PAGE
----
Gaining the Upper Hand

Edwin C. Cook January/February 2009

Catholicism of the twentieth century experienced a renaissance of global proportions. In the 1990s, Catholicism played a dominant role in the downfall of Communism in the former Soviet Union. His charm with the masses and his diplomatic skill earned Pope John Paul II “Man of the Year” recognition by Time magazine. The Catholic vibrancy of the twentieth century has carried over into the twenty-first century. In the United States of America, the Catholic Church announced in March 2007 that for the first time in the history of that once overwhelmingly Protestant country, it now has the largest membership of all churches.1

Historians attribute such a phenomenal rebirth to the pivotal, progressive decisions made during Vatican II that moved the church more in touch with the modern era. While such a claim is certainly valid and evidence exists for its substantiation, one may also trace the exuberance of modern Catholicism to its methodology in addressing the social issues of the late nineteenth century. Principles formulated then—particularly one known as subsidiarity—still find application in the present, especially when the church’s approach to “the social question” is viewed as a form of evangelism.2 The social stances of Catholicism, such as pro-life and traditional marriage, have won the approval of most Evangelical Protestants and have resulted in a closer, harmonious working relationship between both groups.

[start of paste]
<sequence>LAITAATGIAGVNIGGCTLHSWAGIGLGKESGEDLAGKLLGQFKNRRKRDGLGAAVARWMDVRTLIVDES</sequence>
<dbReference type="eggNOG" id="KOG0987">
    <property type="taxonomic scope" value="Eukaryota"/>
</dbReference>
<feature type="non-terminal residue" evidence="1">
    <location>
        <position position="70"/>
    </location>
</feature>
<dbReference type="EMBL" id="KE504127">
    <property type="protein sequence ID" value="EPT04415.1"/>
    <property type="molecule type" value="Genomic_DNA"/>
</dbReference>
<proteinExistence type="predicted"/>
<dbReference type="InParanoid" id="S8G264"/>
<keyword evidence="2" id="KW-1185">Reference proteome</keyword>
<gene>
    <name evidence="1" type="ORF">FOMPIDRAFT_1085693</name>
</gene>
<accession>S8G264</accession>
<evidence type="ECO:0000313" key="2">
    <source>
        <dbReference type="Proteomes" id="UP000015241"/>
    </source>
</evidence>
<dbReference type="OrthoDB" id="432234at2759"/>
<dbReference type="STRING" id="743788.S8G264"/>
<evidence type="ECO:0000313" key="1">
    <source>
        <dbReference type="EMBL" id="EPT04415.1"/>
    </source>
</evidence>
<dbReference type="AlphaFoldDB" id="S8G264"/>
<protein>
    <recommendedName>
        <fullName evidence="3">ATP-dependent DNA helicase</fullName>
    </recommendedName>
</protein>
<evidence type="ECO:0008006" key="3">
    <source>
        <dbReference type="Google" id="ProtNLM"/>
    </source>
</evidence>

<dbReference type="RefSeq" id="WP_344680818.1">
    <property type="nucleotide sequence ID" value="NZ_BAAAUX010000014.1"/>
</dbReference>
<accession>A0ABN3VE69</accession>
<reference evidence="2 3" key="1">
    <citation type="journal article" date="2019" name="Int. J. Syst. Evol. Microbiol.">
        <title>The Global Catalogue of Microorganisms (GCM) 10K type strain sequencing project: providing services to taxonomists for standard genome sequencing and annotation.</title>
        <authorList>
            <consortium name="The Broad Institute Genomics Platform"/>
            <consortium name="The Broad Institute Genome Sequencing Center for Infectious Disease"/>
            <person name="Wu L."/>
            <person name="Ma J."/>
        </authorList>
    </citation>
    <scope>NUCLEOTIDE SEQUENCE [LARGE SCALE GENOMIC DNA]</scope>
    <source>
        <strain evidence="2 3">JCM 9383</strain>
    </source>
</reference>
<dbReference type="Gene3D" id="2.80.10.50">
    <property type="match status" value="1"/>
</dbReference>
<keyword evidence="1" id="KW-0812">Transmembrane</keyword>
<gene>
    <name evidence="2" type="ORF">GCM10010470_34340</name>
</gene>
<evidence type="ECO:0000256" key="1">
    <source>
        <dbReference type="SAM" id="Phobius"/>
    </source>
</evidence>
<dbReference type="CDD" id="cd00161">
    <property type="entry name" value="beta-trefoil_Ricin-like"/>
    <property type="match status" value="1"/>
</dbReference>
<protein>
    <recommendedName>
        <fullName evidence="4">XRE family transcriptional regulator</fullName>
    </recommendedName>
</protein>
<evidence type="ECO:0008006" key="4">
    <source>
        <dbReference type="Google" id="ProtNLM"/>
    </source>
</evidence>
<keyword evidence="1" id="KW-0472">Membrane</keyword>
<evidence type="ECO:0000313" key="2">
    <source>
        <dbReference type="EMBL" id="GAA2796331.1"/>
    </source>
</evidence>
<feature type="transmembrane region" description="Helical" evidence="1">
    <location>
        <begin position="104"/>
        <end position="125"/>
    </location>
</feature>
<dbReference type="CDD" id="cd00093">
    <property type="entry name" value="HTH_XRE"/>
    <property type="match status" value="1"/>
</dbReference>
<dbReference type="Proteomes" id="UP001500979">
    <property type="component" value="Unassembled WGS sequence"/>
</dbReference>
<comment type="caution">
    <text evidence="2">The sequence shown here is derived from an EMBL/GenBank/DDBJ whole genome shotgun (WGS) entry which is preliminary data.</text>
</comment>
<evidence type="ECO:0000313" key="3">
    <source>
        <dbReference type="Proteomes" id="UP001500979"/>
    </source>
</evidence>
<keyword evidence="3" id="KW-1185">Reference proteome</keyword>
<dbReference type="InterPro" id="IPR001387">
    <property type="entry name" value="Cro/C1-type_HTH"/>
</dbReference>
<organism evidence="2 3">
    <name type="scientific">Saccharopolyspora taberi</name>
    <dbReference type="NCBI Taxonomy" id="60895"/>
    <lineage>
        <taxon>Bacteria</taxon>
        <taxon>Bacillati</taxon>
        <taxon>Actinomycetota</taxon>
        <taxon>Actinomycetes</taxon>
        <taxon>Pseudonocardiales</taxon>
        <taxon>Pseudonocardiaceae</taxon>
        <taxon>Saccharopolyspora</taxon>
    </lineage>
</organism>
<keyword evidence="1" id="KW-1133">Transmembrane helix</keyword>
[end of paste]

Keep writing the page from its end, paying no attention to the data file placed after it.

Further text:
Historically, the principle of subsidiarity, which forms the foundation of much Catholic social thought and action, was first used by W. E. von Ketteler (1811-1877), although he did not formulate it expressly.3 Von Ketteler viewed society as an organological entity that not only stressed the unity of all its parts, but more so emphasized their mutual interdependence. Seen in this light, the principle of subsidiarity applies to all societal factors, from the state to the individual, including all institutions in between. Thus, by definition, subsidiarity is “a principle in social organization: functions which subordinate or local organizations perform effectively belong more properly to them than to a dominant central organization.”4 It presupposes the state to be of divine origin and that society is correctly viewed from an organological perspective.5